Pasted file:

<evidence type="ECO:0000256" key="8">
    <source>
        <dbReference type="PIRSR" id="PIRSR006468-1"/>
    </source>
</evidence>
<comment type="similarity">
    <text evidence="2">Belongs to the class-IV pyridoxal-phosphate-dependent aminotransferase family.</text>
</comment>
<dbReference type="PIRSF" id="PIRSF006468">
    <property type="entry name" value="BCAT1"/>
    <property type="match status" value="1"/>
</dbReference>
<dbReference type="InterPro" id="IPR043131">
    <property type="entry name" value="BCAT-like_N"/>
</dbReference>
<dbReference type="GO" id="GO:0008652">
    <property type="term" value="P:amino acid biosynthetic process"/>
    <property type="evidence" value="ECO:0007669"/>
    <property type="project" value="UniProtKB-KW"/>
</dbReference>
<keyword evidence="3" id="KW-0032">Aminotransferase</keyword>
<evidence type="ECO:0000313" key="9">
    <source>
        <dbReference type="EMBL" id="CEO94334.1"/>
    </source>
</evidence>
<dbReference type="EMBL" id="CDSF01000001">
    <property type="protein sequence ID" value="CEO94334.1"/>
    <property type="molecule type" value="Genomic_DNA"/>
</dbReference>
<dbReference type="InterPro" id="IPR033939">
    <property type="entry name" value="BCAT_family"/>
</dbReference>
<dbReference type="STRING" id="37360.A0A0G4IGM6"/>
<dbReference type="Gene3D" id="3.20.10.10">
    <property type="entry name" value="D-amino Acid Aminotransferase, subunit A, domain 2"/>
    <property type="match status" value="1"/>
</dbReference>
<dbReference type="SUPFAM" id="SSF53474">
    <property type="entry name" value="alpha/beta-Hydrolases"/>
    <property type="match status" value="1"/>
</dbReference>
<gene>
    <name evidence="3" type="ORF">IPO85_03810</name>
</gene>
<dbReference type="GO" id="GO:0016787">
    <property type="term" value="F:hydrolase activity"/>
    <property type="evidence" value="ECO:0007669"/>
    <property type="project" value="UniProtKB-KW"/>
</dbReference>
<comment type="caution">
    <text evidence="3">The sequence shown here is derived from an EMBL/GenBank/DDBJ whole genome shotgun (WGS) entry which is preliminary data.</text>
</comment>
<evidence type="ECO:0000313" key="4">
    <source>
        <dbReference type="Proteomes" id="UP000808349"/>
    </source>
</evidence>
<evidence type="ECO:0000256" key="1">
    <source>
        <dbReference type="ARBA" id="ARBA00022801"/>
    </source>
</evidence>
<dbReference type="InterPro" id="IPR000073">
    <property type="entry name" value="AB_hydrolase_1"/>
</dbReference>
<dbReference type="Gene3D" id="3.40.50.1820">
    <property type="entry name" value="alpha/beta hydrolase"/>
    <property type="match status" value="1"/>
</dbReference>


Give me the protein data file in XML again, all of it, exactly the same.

<evidence type="ECO:0000256" key="8">
    <source>
        <dbReference type="PIRSR" id="PIRSR006468-1"/>
    </source>
</evidence>
<comment type="similarity">
    <text evidence="2">Belongs to the class-IV pyridoxal-phosphate-dependent aminotransferase family.</text>
</comment>
<dbReference type="PIRSF" id="PIRSF006468">
    <property type="entry name" value="BCAT1"/>
    <property type="match status" value="1"/>
</dbReference>
<dbReference type="InterPro" id="IPR043131">
    <property type="entry name" value="BCAT-like_N"/>
</dbReference>
<dbReference type="GO" id="GO:0008652">
    <property type="term" value="P:amino acid biosynthetic process"/>
    <property type="evidence" value="ECO:0007669"/>
    <property type="project" value="UniProtKB-KW"/>
</dbReference>
<keyword evidence="3" id="KW-0032">Aminotransferase</keyword>
<evidence type="ECO:0000313" key="9">
    <source>
        <dbReference type="EMBL" id="CEO94334.1"/>
    </source>
</evidence>
<dbReference type="EMBL" id="CDSF01000001">
    <property type="protein sequence ID" value="CEO94334.1"/>
    <property type="molecule type" value="Genomic_DNA"/>
</dbReference>
<dbReference type="InterPro" id="IPR033939">
    <property type="entry name" value="BCAT_family"/>
</dbReference>
<dbReference type="STRING" id="37360.A0A0G4IGM6"/>
<dbReference type="Gene3D" id="3.20.10.10">
    <property type="entry name" value="D-amino Acid Aminotransferase, subunit A, domain 2"/>
    <property type="match status" value="1"/>
</dbReference>
<dbReference type="SUPFAM" id="SSF53474">
    <property type="entry name" value="alpha/beta-Hydrolases"/>
    <property type="match status" value="1"/>
</dbReference>
<gene>
    <name evidence="3" type="ORF">IPO85_03810</name>
</gene>
<dbReference type="GO" id="GO:0016787">
    <property type="term" value="F:hydrolase activity"/>
    <property type="evidence" value="ECO:0007669"/>
    <property type="project" value="UniProtKB-KW"/>
</dbReference>
<comment type="caution">
    <text evidence="3">The sequence shown here is derived from an EMBL/GenBank/DDBJ whole genome shotgun (WGS) entry which is preliminary data.</text>
</comment>
<evidence type="ECO:0000313" key="4">
    <source>
        <dbReference type="Proteomes" id="UP000808349"/>
    </source>
</evidence>
<evidence type="ECO:0000256" key="1">
    <source>
        <dbReference type="ARBA" id="ARBA00022801"/>
    </source>
</evidence>
<dbReference type="InterPro" id="IPR000073">
    <property type="entry name" value="AB_hydrolase_1"/>
</dbReference>
<dbReference type="Gene3D" id="3.40.50.1820">
    <property type="entry name" value="alpha/beta hydrolase"/>
    <property type="match status" value="1"/>
</dbReference>